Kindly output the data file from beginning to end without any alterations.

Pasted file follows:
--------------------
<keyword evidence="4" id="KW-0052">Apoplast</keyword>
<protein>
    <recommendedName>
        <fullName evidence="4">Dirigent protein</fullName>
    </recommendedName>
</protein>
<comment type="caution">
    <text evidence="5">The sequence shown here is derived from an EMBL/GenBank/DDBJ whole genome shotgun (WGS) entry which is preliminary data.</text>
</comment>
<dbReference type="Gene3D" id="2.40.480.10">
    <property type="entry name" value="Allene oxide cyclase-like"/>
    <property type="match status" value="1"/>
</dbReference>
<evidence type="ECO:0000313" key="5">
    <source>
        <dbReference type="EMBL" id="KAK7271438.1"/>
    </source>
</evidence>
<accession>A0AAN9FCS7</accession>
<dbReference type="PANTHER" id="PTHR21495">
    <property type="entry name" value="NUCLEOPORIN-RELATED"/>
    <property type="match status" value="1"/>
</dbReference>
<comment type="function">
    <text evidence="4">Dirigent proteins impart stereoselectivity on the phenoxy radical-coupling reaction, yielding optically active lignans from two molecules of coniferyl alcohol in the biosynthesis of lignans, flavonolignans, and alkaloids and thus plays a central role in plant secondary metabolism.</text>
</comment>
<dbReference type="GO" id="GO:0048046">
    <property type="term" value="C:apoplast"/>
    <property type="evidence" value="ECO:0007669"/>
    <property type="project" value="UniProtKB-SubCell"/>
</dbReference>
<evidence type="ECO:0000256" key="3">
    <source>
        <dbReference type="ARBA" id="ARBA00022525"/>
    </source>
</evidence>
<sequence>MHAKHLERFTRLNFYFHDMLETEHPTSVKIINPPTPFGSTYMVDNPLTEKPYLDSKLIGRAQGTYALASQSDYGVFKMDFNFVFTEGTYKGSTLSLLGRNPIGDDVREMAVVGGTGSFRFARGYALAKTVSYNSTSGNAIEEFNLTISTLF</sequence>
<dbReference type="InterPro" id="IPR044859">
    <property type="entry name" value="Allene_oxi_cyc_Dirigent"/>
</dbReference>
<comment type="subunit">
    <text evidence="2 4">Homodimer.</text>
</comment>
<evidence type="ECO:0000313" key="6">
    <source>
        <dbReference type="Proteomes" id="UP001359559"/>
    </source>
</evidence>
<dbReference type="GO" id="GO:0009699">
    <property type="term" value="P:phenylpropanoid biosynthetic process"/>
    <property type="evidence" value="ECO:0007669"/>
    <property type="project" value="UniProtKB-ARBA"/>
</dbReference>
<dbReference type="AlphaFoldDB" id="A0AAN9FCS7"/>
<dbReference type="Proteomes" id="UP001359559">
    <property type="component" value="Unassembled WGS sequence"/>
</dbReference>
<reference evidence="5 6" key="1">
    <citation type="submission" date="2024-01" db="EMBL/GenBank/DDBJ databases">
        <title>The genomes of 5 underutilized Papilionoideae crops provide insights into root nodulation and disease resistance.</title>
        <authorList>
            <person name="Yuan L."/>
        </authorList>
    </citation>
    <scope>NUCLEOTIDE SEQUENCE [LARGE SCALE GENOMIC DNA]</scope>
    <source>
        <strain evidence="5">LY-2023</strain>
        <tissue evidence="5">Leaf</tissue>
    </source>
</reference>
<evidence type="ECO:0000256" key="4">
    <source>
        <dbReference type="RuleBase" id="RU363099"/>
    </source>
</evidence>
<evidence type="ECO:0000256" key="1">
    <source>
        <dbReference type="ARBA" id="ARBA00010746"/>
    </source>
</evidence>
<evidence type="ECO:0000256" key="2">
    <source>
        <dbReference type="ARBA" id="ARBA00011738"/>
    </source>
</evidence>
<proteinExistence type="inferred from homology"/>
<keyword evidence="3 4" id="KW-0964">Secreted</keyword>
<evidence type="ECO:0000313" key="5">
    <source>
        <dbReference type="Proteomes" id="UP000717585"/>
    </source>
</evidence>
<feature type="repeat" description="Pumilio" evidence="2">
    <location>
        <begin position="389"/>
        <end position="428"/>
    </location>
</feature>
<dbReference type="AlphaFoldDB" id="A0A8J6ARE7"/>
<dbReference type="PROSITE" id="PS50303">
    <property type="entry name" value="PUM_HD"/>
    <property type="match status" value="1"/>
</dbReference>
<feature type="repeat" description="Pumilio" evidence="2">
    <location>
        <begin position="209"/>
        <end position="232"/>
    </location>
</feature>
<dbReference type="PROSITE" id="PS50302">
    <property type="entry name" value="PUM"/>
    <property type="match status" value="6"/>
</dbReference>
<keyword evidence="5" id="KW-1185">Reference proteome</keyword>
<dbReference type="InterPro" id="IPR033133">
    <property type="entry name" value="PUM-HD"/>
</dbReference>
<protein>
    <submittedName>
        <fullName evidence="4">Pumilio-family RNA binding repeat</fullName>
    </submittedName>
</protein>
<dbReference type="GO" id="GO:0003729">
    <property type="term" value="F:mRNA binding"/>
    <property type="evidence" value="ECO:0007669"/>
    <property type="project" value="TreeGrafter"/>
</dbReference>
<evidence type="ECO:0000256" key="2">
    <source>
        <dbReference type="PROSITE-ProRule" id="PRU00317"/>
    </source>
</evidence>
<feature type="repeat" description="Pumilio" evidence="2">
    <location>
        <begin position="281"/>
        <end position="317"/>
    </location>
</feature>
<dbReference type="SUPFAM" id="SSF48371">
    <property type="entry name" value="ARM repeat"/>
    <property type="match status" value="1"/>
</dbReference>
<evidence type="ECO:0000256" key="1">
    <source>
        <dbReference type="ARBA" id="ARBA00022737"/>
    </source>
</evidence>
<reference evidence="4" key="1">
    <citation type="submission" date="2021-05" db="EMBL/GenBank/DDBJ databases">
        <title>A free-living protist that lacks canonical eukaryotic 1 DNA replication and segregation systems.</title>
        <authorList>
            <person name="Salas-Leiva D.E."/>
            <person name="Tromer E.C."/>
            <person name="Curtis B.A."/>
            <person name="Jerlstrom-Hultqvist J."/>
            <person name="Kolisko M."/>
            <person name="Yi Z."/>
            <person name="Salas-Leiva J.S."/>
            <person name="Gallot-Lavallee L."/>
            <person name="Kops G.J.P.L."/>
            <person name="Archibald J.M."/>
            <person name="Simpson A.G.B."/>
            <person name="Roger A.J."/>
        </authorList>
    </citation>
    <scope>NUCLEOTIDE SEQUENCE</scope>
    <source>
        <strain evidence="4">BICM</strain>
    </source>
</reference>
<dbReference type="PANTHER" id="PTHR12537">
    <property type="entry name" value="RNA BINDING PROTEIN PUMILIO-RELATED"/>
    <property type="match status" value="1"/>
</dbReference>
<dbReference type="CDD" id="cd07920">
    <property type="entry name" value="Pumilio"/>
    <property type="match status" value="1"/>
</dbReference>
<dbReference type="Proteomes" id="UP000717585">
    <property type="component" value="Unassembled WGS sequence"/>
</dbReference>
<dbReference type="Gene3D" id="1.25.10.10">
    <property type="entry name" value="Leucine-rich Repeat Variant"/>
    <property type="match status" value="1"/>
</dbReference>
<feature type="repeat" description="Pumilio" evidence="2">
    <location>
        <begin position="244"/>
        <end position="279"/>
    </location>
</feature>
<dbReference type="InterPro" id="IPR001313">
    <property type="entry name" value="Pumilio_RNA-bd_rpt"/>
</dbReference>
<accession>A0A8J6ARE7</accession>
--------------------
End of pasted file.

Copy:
<keyword evidence="4" id="KW-0052">Apoplast</keyword>
<protein>
    <recommendedName>
        <fullName evidence="4">Dirigent protein</fullName>
    </recommendedName>
</protein>
<comment type="caution">
    <text evidence="5">The sequence shown here is derived from an EMBL/GenBank/DDBJ whole genome shotgun (WGS) entry which is preliminary data.</text>
</comment>
<dbReference type="Gene3D" id="2.40.480.10">
    <property type="entry name" value="Allene oxide cyclase-like"/>
    <property type="match status" value="1"/>
</dbReference>
<evidence type="ECO:0000313" key="5">
    <source>
        <dbReference type="EMBL" id="KAK7271438.1"/>
    </source>
</evidence>
<accession>A0AAN9FCS7</accession>
<dbReference type="PANTHER" id="PTHR21495">
    <property type="entry name" value="NUCLEOPORIN-RELATED"/>
    <property type="match status" value="1"/>
</dbReference>
<comment type="function">
    <text evidence="4">Dirigent proteins impart stereoselectivity on the phenoxy radical-coupling reaction, yielding optically active lignans from two molecules of coniferyl alcohol in the biosynthesis of lignans, flavonolignans, and alkaloids and thus plays a central role in plant secondary metabolism.</text>
</comment>
<dbReference type="GO" id="GO:0048046">
    <property type="term" value="C:apoplast"/>
    <property type="evidence" value="ECO:0007669"/>
    <property type="project" value="UniProtKB-SubCell"/>
</dbReference>
<evidence type="ECO:0000256" key="3">
    <source>
        <dbReference type="ARBA" id="ARBA00022525"/>
    </source>
</evidence>
<sequence>MHAKHLERFTRLNFYFHDMLETEHPTSVKIINPPTPFGSTYMVDNPLTEKPYLDSKLIGRAQGTYALASQSDYGVFKMDFNFVFTEGTYKGSTLSLLGRNPIGDDVREMAVVGGTGSFRFARGYALAKTVSYNSTSGNAIEEFNLTISTLF</sequence>
<dbReference type="InterPro" id="IPR044859">
    <property type="entry name" value="Allene_oxi_cyc_Dirigent"/>
</dbReference>
<comment type="subunit">
    <text evidence="2 4">Homodimer.</text>
</comment>
<evidence type="ECO:0000313" key="6">
    <source>
        <dbReference type="Proteomes" id="UP001359559"/>
    </source>
</evidence>
<dbReference type="GO" id="GO:0009699">
    <property type="term" value="P:phenylpropanoid biosynthetic process"/>
    <property type="evidence" value="ECO:0007669"/>
    <property type="project" value="UniProtKB-ARBA"/>
</dbReference>
<dbReference type="AlphaFoldDB" id="A0AAN9FCS7"/>
<dbReference type="Proteomes" id="UP001359559">
    <property type="component" value="Unassembled WGS sequence"/>
</dbReference>
<reference evidence="5 6" key="1">
    <citation type="submission" date="2024-01" db="EMBL/GenBank/DDBJ databases">
        <title>The genomes of 5 underutilized Papilionoideae crops provide insights into root nodulation and disease resistance.</title>
        <authorList>
            <person name="Yuan L."/>
        </authorList>
    </citation>
    <scope>NUCLEOTIDE SEQUENCE [LARGE SCALE GENOMIC DNA]</scope>
    <source>
        <strain evidence="5">LY-2023</strain>
        <tissue evidence="5">Leaf</tissue>
    </source>
</reference>
<evidence type="ECO:0000256" key="4">
    <source>
        <dbReference type="RuleBase" id="RU363099"/>
    </source>
</evidence>
<evidence type="ECO:0000256" key="1">
    <source>
        <dbReference type="ARBA" id="ARBA00010746"/>
    </source>
</evidence>
<evidence type="ECO:0000256" key="2">
    <source>
        <dbReference type="ARBA" id="ARBA00011738"/>
    </source>
</evidence>
<proteinExistence type="inferred from homology"/>
<keyword evidence="3 4" id="KW-0964">Secreted</keyword>
<evidence type="ECO:0000313" key="5">
    <source>
        <dbReference type="Proteomes" id="UP000717585"/>
    </source>
</evidence>
<feature type="repeat" description="Pumilio" evidence="2">
    <location>
        <begin position="389"/>
        <end position="428"/>
    </location>
</feature>
<dbReference type="AlphaFoldDB" id="A0A8J6ARE7"/>
<dbReference type="PROSITE" id="PS50303">
    <property type="entry name" value="PUM_HD"/>
    <property type="match status" value="1"/>
</dbReference>
<feature type="repeat" description="Pumilio" evidence="2">
    <location>
        <begin position="209"/>
        <end position="232"/>
    </location>
</feature>
<dbReference type="PROSITE" id="PS50302">
    <property type="entry name" value="PUM"/>
    <property type="match status" value="6"/>
</dbReference>
<keyword evidence="5" id="KW-1185">Reference proteome</keyword>
<dbReference type="InterPro" id="IPR033133">
    <property type="entry name" value="PUM-HD"/>
</dbReference>
<protein>
    <submittedName>
        <fullName evidence="4">Pumilio-family RNA binding repeat</fullName>
    </submittedName>
</protein>
<dbReference type="GO" id="GO:0003729">
    <property type="term" value="F:mRNA binding"/>
    <property type="evidence" value="ECO:0007669"/>
    <property type="project" value="TreeGrafter"/>
</dbReference>
<evidence type="ECO:0000256" key="2">
    <source>
        <dbReference type="PROSITE-ProRule" id="PRU00317"/>
    </source>
</evidence>
<feature type="repeat" description="Pumilio" evidence="2">
    <location>
        <begin position="281"/>
        <end position="317"/>
    </location>
</feature>
<dbReference type="SUPFAM" id="SSF48371">
    <property type="entry name" value="ARM repeat"/>
    <property type="match status" value="1"/>
</dbReference>
<evidence type="ECO:0000256" key="1">
    <source>
        <dbReference type="ARBA" id="ARBA00022737"/>
    </source>
</evidence>
<reference evidence="4" key="1">
    <citation type="submission" date="2021-05" db="EMBL/GenBank/DDBJ databases">
        <title>A free-living protist that lacks canonical eukaryotic 1 DNA replication and segregation systems.</title>
        <authorList>
            <person name="Salas-Leiva D.E."/>
            <person name="Tromer E.C."/>
            <person name="Curtis B.A."/>
            <person name="Jerlstrom-Hultqvist J."/>
            <person name="Kolisko M."/>
            <person name="Yi Z."/>
            <person name="Salas-Leiva J.S."/>
            <person name="Gallot-Lavallee L."/>
            <person name="Kops G.J.P.L."/>
            <person name="Archibald J.M."/>
            <person name="Simpson A.G.B."/>
            <person name="Roger A.J."/>
        </authorList>
    </citation>
    <scope>NUCLEOTIDE SEQUENCE</scope>
    <source>
        <strain evidence="4">BICM</strain>
    </source>
</reference>
<dbReference type="PANTHER" id="PTHR12537">
    <property type="entry name" value="RNA BINDING PROTEIN PUMILIO-RELATED"/>
    <property type="match status" value="1"/>
</dbReference>
<dbReference type="CDD" id="cd07920">
    <property type="entry name" value="Pumilio"/>
    <property type="match status" value="1"/>
</dbReference>
<dbReference type="Proteomes" id="UP000717585">
    <property type="component" value="Unassembled WGS sequence"/>
</dbReference>
<dbReference type="Gene3D" id="1.25.10.10">
    <property type="entry name" value="Leucine-rich Repeat Variant"/>
    <property type="match status" value="1"/>
</dbReference>
<feature type="repeat" description="Pumilio" evidence="2">
    <location>
        <begin position="244"/>
        <end position="279"/>
    </location>
</feature>
<dbReference type="InterPro" id="IPR001313">
    <property type="entry name" value="Pumilio_RNA-bd_rpt"/>
</dbReference>
<accession>A0A8J6ARE7</accession>